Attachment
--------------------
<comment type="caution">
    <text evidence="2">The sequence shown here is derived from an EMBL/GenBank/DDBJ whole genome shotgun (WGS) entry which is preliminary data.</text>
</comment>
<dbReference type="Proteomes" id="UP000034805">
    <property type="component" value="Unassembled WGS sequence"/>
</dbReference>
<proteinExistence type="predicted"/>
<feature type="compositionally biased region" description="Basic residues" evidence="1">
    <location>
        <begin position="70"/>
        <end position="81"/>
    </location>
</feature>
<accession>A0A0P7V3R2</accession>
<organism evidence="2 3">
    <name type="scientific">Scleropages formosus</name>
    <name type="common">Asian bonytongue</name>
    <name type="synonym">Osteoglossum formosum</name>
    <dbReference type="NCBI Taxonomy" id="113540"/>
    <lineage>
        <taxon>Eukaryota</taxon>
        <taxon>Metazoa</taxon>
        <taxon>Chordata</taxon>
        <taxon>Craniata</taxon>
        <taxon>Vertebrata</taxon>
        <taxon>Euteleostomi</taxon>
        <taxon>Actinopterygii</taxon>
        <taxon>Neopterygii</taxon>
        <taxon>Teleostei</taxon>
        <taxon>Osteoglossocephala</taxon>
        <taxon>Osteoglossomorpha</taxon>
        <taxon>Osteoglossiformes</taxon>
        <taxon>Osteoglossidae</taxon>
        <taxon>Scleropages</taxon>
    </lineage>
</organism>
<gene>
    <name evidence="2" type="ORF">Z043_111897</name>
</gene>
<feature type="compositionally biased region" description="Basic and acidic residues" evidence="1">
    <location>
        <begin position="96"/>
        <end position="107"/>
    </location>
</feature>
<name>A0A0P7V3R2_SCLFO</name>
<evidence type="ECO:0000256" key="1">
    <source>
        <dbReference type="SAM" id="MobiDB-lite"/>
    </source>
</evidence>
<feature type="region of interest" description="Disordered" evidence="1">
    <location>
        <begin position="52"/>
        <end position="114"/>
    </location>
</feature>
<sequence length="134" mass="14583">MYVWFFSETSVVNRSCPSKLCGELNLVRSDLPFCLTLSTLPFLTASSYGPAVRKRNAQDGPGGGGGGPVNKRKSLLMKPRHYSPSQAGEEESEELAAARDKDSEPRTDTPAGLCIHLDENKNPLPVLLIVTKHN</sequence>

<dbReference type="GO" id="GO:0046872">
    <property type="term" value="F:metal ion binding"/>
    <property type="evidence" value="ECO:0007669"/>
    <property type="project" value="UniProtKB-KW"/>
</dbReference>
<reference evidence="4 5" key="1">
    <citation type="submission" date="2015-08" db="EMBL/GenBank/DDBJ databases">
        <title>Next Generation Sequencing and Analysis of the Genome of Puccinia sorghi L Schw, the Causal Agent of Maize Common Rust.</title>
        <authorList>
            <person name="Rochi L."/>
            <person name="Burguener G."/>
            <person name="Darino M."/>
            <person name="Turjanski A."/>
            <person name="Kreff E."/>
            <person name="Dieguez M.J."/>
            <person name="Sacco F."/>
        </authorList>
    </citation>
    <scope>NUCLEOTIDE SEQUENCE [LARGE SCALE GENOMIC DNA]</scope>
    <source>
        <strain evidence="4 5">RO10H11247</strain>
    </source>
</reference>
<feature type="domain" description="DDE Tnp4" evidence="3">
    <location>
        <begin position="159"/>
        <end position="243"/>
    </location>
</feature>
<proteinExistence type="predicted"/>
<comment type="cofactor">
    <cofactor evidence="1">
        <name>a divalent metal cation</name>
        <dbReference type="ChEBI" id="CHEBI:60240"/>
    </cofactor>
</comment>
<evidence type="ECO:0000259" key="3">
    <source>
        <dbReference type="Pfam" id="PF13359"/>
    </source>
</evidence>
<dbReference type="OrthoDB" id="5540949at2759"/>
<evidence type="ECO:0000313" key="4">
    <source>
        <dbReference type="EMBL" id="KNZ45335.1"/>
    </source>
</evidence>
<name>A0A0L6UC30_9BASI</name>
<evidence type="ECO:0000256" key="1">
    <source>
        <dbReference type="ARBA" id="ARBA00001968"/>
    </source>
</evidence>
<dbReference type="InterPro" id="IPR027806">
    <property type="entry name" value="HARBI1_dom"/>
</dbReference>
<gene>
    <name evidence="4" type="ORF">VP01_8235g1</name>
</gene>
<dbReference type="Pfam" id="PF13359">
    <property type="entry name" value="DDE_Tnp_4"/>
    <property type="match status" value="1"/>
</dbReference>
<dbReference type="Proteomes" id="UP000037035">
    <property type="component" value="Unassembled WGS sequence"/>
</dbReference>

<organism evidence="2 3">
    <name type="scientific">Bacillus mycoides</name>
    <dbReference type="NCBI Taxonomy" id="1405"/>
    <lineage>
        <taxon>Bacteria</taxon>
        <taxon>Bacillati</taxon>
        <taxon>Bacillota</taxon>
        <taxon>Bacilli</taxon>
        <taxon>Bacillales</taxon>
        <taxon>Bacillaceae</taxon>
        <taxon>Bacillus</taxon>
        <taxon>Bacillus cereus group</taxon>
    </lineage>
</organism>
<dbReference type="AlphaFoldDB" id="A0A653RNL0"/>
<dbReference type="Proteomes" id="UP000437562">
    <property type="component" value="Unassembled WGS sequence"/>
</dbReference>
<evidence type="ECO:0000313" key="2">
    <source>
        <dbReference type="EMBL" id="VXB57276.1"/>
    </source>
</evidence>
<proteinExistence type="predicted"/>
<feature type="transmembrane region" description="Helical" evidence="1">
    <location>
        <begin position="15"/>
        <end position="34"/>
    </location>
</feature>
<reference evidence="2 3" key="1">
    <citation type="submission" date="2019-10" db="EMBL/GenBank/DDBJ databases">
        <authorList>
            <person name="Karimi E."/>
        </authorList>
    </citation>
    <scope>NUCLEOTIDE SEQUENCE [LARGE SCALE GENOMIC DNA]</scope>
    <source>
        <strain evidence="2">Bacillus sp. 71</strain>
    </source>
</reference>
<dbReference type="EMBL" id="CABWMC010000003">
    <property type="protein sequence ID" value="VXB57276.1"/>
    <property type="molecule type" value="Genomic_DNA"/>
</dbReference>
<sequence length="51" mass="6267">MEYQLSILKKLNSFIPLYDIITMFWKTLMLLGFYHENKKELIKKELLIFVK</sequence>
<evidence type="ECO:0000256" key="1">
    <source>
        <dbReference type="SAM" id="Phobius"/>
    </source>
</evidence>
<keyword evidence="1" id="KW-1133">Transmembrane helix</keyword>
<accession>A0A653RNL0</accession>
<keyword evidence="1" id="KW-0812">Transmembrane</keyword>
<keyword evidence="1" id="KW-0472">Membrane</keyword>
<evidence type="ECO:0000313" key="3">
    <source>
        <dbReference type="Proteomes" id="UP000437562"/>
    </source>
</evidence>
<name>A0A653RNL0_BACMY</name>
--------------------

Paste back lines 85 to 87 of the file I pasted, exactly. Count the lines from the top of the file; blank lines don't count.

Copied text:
        <end position="243"/>
    </location>
</feature>